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Work and Economy in South Carolina During World War I

Spinners and doffers in Lancaster Cotton Mills. Lancaster, S.C., circa 1912.
Library of Congress/Hine, Lewis Wickes
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Spinners and doffers in Lancaster Cotton Mills. Lancaster, S.C., circa 1912.

South Carolina in 1918 was still struggling with the changes to its economic and social systems brought about by the Civil War and Reconstruction. The United States’ entry into World War I affected the daily work life of South Carolinians and the state’s economy in a way that was unique to our state.

This week, guest host, Dr. Mark Smith of the University of South Carolina, talks with Dr. James C. Cobb, B. Phinizy Spalding Professor of History Emeritus of the University of Georgia,  about South Carolina’s Economy during World War I. This conversation was recorded at the University of South Carolina’s Capstone Conference Center, in Columbia, on February 13, 2018. It was part of the series “Conversations on South Carolina History,” presented in January and February, 2018, and sponsored by the USC College of Arts and Sciences.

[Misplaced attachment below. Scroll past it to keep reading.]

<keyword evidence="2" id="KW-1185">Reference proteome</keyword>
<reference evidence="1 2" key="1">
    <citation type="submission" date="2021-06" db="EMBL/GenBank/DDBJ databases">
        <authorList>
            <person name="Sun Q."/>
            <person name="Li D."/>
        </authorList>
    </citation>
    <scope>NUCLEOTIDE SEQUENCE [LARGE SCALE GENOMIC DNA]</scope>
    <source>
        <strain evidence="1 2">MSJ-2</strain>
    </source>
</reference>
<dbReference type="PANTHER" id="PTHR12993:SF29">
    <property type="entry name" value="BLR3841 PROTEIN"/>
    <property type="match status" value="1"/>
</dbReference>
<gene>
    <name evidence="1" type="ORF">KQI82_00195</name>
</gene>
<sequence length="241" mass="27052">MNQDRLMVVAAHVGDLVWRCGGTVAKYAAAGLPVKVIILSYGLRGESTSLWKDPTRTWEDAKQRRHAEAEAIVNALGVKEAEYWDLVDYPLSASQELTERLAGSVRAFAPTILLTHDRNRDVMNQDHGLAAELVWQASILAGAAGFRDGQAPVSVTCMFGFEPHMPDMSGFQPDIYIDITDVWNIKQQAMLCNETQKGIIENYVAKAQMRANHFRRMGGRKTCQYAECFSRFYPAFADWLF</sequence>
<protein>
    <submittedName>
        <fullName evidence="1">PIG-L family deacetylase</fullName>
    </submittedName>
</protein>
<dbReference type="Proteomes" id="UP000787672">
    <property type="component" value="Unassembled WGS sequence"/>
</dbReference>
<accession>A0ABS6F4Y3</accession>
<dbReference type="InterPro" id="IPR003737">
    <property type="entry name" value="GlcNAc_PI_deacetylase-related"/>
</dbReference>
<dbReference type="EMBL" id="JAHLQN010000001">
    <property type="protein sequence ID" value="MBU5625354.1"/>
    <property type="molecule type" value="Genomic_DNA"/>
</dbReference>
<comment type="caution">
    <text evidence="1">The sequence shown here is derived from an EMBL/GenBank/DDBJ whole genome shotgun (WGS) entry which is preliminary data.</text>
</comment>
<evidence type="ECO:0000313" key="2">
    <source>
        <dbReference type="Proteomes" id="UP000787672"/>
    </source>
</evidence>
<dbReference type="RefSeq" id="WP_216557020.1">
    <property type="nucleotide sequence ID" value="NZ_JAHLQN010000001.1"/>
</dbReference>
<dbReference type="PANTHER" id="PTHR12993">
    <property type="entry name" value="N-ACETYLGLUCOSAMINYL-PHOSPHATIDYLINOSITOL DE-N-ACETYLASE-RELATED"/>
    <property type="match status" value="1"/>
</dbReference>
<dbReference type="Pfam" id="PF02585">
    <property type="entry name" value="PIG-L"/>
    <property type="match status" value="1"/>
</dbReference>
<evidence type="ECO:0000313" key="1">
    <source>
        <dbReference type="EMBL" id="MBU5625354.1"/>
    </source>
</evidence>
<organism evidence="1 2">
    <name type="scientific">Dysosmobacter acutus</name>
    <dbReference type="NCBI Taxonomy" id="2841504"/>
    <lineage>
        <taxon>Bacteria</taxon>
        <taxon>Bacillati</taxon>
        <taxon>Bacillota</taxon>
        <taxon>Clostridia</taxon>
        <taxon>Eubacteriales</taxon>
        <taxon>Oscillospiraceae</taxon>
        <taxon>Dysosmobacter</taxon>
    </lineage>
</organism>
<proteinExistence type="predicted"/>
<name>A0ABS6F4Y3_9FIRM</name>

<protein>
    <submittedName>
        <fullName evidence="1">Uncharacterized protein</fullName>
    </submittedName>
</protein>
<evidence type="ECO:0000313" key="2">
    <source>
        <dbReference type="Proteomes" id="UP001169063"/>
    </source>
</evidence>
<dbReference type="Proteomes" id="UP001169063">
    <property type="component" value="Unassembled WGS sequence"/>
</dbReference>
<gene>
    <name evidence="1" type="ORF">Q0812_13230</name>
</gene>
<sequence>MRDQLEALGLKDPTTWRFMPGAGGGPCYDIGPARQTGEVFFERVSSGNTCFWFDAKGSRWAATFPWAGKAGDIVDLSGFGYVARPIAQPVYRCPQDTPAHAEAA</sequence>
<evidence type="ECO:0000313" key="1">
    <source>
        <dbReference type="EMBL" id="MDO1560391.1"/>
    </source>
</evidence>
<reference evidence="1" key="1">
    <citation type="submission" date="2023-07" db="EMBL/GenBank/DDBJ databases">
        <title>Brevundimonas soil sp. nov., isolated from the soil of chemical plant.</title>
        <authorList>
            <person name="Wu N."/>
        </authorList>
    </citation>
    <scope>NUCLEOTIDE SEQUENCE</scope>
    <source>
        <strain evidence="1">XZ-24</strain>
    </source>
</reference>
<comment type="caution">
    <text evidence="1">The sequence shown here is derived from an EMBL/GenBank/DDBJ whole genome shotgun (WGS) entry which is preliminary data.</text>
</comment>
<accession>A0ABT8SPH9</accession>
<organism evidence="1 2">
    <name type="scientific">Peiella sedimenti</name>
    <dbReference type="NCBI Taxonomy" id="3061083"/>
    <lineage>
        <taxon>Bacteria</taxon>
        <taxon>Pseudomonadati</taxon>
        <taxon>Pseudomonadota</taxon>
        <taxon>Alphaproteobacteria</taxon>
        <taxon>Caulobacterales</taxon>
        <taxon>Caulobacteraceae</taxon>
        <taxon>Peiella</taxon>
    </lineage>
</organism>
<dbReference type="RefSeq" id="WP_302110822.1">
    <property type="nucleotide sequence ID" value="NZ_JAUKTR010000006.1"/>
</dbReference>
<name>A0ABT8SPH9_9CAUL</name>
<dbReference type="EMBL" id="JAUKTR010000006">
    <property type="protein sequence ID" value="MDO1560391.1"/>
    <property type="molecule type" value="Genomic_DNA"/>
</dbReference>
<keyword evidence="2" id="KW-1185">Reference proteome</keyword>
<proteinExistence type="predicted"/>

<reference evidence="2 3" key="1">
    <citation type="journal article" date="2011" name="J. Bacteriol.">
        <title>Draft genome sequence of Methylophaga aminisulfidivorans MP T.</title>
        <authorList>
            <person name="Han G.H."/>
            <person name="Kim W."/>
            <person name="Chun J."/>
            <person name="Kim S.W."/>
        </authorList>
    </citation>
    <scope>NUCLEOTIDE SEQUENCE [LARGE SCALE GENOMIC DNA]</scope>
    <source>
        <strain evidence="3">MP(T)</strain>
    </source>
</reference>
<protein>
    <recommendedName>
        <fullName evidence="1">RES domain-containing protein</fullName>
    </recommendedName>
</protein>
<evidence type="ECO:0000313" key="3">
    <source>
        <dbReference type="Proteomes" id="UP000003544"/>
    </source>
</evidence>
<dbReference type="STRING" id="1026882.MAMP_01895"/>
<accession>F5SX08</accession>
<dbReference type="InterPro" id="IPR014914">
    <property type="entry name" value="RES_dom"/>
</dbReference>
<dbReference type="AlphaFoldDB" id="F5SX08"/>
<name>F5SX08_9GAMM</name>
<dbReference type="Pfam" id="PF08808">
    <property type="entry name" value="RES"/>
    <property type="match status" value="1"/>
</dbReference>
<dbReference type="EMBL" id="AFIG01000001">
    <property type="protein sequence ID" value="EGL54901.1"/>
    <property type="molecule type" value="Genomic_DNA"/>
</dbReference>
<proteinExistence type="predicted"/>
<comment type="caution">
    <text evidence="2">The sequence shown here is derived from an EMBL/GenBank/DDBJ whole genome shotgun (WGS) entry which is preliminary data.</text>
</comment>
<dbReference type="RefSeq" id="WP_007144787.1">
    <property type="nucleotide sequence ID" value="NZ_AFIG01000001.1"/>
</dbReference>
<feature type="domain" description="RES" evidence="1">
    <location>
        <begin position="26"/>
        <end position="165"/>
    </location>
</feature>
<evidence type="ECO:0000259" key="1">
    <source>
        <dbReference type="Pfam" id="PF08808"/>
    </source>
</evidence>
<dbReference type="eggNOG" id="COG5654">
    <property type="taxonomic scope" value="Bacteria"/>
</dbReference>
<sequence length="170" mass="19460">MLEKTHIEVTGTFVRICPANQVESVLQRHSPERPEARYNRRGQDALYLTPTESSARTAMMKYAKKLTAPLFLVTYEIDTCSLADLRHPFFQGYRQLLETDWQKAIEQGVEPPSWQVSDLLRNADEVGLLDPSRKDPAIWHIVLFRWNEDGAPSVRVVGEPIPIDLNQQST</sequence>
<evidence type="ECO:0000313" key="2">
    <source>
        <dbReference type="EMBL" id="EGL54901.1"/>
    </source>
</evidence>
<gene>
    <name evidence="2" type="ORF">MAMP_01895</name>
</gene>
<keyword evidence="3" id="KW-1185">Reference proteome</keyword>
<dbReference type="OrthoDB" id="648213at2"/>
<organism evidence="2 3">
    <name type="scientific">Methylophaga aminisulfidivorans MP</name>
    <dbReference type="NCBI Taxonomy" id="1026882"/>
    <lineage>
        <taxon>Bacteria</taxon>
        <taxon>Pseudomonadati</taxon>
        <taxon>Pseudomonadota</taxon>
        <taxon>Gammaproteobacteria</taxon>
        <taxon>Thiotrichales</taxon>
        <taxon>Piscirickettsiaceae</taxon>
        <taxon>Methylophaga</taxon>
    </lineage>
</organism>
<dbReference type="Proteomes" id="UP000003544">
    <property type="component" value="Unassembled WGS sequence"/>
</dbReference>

All Stations: Fri, Mar 09, 12 pm | News & Talk Stations: Sun, Mar 09, 4 pm

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Dr. Walter Edgar has two programs on South Carolina Public Radio: Walter Edgar's Journal, and South Carolina from A to Z. Dr. Edgar received his B.A. degree from Davidson College in 1965 and his Ph.D. from the University of South Carolina in 1969. After two years in the army (including a tour of duty in Vietnam), he returned to USC as a post-doctoral fellow of the National Archives, assigned to the Papers of Henry Laurens.